360-degree feedback
uses multiple raters, including self-rating, to appraise employee performance and guide development
a performance evaluation error that occurs when a manager places an employee into a class or category based on one or a few traits or characteristics
Halo effect
occurs when a manager gives an employee the same rating on all dimensions of the job, even though performance may be good on some dimensions and poor on others
Behaviorally anchored rating scale (BARS)
a performance evaluation technique that relates an employee’s performance to specific job-related incidents
refers to all monetary payments and all nonmonetary goods or benefits used to reward employees
Job evaluation
the process of determining the value of jobs within an organization through an examination of job content
Wage and salary surveys
show what other organizations pay incumbents in jobs that match a sample of key jobs selected by the organization
also called incentive pay, means tying at least a portion or compensation to employee effort and performance
also called downsizing, refers to reducing the company’s workforce intentionally to the point where the number of employees is deemed right for the company’s current situation
Exit interview
an interview conducted with departing employees to determine reasons for their departure and learn about potential problems in the organization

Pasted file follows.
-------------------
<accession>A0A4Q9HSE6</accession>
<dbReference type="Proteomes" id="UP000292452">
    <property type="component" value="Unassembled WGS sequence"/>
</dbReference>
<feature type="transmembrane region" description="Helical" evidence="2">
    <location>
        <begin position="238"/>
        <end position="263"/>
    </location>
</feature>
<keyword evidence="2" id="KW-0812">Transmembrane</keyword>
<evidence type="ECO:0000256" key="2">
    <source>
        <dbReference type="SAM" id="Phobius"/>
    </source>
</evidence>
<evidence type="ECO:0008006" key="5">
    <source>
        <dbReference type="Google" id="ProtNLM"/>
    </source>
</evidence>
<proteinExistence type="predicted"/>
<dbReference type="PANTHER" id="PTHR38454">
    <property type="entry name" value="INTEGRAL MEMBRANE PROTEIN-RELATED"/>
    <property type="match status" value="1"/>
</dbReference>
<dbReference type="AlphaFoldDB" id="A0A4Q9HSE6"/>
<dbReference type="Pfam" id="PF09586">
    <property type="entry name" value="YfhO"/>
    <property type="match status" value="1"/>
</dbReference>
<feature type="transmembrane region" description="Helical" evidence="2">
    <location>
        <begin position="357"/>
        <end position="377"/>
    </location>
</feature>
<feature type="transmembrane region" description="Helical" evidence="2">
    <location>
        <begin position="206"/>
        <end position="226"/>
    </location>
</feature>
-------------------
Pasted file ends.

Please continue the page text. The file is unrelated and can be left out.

defined as all the ways in which employees differ
the degree to which an employee feels like an esteemed member of a group in which his or her uniqueness is highly appreciated
Diversity of perspective
is achieved when a manager creates a heterogeneous team made up of individuals with diverse backgrounds and skill sets
Managing diversity
which means creating a climate in which the potential advantages of diversity for organizational performance are maximized while the potential disadvantages are minimized
the tendency to view people who are different as being deficient
When does discrimination occur?
when someone acts out their negative attitudes toward people who are the targets of their prejudice
a rigid, exaggerated, irrational belief associated with a particular group of people
Stereotype threat
occurs when a person who, when engaged in a task, is aware of a stereotype about his or her identity group suggesting that he or she will not perform well on that task
the belief that one’s own group is inherently superior to other groups
a culture that accepts only one way of doing things and one set of values and beliefs
the belief that groups and subcultures are inherently equal
describes an environment in which the organization accommodates several subcultures, including employees who would otherwise feel isolated and ignored
Glass ceiling
an invisible barrier that separates women and minorities from senior management positions